PPS files, lot 65 D 101, “Bonn–London Conference”

Memorandum of Conversation, by the Assistant Secretary of State for European Affairs (Merchant)

The Prime Minister of France called on the Secretary this afternoon at 3 o’clock at the former’s suggestion. He arrived unaccompanied despite the Secretary’s suggestion that he might wish to bring with him one or two of his Delegation. The conversation lasted until approximately 3:50 when it was necessary to depart for the Plenary Session at Lancaster House at 4 p.m.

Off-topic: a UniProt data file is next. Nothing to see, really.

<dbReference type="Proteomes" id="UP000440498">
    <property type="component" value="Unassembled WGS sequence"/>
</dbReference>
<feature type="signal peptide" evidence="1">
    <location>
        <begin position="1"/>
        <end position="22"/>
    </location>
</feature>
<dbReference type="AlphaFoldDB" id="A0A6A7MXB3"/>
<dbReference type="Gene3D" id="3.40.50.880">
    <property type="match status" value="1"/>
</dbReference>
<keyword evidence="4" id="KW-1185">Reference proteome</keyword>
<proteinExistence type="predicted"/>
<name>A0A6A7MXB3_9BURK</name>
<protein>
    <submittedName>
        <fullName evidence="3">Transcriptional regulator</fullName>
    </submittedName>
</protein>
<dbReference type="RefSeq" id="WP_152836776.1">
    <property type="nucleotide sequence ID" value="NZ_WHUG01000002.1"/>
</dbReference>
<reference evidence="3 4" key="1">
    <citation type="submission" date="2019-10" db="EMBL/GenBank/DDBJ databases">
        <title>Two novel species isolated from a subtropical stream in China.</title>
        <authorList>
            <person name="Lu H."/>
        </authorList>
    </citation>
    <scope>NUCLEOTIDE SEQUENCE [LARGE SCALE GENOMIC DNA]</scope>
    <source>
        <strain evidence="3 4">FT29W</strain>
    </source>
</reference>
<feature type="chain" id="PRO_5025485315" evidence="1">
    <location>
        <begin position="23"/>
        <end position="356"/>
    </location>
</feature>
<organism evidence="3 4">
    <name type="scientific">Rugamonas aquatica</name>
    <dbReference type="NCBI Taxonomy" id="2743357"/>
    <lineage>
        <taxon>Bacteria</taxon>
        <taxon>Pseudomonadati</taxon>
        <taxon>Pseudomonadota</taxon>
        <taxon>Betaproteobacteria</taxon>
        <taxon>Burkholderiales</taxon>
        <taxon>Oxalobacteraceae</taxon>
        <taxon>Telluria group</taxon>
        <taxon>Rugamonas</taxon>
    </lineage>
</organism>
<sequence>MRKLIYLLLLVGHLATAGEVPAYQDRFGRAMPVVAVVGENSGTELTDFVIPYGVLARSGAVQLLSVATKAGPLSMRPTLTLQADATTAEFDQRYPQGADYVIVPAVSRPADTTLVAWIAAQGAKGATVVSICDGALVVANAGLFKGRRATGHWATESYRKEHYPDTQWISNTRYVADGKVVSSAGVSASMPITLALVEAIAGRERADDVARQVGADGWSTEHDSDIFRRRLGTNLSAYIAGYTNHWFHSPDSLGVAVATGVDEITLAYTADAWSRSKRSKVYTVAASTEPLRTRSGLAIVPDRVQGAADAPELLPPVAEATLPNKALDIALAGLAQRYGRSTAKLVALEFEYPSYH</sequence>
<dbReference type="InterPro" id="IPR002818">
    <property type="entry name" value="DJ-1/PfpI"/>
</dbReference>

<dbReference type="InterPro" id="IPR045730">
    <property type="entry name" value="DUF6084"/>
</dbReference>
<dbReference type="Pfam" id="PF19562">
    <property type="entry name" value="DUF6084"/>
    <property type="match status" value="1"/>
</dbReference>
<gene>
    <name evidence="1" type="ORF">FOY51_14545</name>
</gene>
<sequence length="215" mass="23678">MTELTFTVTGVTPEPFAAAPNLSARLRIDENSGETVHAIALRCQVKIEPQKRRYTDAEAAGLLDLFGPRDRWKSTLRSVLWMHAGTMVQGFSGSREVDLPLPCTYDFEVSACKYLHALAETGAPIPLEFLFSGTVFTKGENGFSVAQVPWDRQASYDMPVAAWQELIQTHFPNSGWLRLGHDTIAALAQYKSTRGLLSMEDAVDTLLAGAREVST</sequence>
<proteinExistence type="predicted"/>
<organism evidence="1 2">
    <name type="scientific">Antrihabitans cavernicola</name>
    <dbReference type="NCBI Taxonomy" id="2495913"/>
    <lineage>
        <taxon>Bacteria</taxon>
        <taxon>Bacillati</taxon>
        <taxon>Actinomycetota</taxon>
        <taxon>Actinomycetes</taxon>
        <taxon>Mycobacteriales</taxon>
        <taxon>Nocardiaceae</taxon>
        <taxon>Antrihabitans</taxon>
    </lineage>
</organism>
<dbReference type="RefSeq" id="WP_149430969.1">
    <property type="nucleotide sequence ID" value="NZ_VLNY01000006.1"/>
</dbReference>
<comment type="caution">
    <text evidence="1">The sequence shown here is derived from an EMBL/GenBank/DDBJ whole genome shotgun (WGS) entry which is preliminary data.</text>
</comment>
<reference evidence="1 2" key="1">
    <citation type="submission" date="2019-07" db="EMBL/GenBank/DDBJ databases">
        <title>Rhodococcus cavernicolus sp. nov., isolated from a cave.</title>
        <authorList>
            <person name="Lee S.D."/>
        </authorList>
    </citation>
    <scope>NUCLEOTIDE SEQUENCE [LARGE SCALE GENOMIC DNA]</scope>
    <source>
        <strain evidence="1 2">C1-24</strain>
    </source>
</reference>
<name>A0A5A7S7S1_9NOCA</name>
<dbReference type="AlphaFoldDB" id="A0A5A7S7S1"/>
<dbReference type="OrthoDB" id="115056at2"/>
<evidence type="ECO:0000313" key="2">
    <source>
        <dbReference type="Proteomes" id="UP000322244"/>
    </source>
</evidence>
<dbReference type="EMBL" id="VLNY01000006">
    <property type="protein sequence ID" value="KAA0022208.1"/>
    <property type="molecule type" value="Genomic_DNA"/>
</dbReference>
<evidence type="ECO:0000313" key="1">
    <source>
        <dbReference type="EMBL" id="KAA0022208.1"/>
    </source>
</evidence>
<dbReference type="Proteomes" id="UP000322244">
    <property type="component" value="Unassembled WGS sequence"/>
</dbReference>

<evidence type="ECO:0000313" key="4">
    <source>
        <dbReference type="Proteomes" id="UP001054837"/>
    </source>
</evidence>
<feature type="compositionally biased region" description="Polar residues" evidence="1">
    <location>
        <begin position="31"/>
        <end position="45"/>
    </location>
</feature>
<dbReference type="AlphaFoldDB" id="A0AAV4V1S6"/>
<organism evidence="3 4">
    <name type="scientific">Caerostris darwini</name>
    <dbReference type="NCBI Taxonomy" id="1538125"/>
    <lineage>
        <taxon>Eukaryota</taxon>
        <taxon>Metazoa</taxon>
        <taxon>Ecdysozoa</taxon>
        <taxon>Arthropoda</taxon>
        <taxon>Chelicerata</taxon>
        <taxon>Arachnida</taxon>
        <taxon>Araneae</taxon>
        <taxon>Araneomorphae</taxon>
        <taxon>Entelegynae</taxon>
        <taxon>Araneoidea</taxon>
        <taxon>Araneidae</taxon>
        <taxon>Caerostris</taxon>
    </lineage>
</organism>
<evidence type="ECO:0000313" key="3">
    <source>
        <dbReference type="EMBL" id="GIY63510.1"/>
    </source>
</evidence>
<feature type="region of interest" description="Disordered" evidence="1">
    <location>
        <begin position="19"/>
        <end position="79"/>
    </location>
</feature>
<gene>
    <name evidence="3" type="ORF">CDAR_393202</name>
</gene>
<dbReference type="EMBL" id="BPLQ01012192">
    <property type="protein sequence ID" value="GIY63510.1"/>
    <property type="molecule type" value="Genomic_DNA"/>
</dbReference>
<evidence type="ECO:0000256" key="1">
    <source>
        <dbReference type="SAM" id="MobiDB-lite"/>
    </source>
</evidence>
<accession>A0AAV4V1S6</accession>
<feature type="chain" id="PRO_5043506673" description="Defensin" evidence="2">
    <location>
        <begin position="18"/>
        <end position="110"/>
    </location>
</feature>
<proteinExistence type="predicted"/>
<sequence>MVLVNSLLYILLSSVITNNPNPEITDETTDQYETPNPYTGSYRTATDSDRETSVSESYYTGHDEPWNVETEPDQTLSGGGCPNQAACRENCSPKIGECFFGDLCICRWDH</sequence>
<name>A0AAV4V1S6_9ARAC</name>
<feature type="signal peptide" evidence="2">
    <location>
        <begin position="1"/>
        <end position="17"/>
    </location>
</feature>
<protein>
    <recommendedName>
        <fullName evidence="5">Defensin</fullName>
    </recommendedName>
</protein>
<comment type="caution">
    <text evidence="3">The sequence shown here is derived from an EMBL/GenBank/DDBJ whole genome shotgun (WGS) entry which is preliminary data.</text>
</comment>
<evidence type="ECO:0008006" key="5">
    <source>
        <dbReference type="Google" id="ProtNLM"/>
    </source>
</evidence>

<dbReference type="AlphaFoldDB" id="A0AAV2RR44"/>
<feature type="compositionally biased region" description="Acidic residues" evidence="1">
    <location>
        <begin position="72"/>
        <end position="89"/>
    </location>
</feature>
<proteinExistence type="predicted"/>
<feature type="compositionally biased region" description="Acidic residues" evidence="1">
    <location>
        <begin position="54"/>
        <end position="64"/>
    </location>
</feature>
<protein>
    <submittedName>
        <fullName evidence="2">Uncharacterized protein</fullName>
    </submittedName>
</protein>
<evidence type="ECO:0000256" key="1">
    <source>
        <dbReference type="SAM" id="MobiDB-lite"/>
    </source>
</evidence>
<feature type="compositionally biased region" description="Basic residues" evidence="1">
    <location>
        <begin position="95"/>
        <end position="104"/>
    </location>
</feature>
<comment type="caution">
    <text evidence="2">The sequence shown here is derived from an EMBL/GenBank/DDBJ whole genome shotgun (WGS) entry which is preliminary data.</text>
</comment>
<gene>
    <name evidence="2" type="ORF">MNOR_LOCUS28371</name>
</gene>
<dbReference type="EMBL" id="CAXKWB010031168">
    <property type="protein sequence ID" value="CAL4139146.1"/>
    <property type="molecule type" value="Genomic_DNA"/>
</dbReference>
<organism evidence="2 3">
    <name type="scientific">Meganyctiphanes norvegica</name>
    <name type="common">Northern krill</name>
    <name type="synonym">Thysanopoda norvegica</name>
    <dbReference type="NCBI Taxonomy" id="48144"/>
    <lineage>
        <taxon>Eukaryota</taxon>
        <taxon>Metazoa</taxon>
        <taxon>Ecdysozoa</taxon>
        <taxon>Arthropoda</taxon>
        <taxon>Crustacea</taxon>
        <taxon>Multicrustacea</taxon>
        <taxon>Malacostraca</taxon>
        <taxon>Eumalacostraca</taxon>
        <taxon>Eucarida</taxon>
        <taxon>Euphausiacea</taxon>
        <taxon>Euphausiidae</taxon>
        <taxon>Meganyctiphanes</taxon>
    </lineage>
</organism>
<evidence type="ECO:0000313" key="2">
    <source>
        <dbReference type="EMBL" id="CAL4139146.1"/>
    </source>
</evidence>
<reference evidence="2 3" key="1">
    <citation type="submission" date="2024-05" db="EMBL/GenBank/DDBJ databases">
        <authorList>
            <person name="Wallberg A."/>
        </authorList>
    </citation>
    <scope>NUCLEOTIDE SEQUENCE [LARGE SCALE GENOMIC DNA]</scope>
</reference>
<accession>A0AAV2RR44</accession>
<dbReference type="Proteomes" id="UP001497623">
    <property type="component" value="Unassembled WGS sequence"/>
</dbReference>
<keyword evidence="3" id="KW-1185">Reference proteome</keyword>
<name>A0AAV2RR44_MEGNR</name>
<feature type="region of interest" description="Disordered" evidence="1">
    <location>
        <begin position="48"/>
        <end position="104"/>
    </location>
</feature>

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The Premier opened the conversation by saying that he had felt after the morning conference session that there may have been a slight misunderstanding between the Chancellor and himself which he had attempted to clear up after the session ended. He had felt that Chancellor Adenauer was under the impression that additions to existing plants or increasing existing capacity might be free from his proposed licensing requirement whereas the construction of new armaments plants would be subject to approval by the Brussels Council. He said that he had explained to the Chancellor that both expansion of existing plant and construction of new plant were equally under the same licensing requirement.